Slides from University of Nevada, Reno
Slides from UNC Greensboro
Many academic libraries have to make decisions about journal and database subscriptions before the university releases the upcoming budget. Often, it is necessary to not only make decisions for the following fiscal year without a final budget, but to plan ahead and forecast for an additional year. This presentation will discuss how two academic libraries plan for future cuts even with an uncertain future.
The University of Nevada, Reno (UNR) Libraries approached it with a comprehensive collection review, covering print and electronic journals, journal packages, and databases. A wide range of data from various sources were brought together using Excel and Access. General assessment criteria were established. Communication, review, and the decision making process involving liaison librarians and faculty were managed with a combination of an online guide, SharePoint, Excel spreadsheets, and workshops. In addition, the e-book Demand Driven Acquisition (DDA) program was refined and the impact of cancelled journals on interlibrary loan was assessed. The goal was to correctly eliminate the journals with low demand and to allow smart purchases of high-demand resources for the future.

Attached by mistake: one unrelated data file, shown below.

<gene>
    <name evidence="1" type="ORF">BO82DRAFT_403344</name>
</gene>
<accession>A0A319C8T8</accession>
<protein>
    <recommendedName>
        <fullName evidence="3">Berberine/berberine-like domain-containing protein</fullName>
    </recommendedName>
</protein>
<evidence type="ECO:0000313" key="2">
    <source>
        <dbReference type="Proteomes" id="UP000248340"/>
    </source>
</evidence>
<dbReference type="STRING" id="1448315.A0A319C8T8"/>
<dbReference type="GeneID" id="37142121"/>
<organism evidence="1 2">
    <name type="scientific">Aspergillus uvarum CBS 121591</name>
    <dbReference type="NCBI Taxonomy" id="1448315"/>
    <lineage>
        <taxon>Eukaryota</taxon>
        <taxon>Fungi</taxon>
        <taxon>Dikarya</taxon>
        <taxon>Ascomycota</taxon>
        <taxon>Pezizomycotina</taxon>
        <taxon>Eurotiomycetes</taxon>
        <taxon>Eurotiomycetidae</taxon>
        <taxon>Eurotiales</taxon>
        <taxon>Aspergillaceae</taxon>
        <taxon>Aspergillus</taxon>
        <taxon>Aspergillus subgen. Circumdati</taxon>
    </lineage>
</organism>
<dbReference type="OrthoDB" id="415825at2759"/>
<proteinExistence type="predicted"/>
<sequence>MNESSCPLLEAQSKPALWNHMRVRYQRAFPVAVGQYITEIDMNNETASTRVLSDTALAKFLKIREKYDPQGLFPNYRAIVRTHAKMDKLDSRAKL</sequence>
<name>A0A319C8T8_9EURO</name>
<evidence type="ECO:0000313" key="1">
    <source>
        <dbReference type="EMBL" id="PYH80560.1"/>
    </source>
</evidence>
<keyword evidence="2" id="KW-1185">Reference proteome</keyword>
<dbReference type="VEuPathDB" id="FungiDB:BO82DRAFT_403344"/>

The Library at the University of North Carolina at Greensboro (UNCG) formed a Collection Development Team with members from several invested departments who could divide into subgroups, analyze data, and return quickly with proposed cuts. Different scenarios were identified, and a proposed plan for cuts was created for each potential scenario. This data-driven process provided CPU, circulation, and other data to assist the team in making decisions. Timelines were created to allow for ample input from liaisons and departments, including time for departments to react to the proposed cuts in their areas and to swap out items. To make better monograph purchasing decisions, the Library is moving to DDA for approval plan books, where three uses will trigger an order. To manage user needs to journal titles being cancelled, the Library is investigating use of Pay-Per-View options to allow “rental” of cancelled titles.
The presenters will address the methods used to plan and forecast for cuts in an uncertain future, as well as present challenges to these methods and future efforts.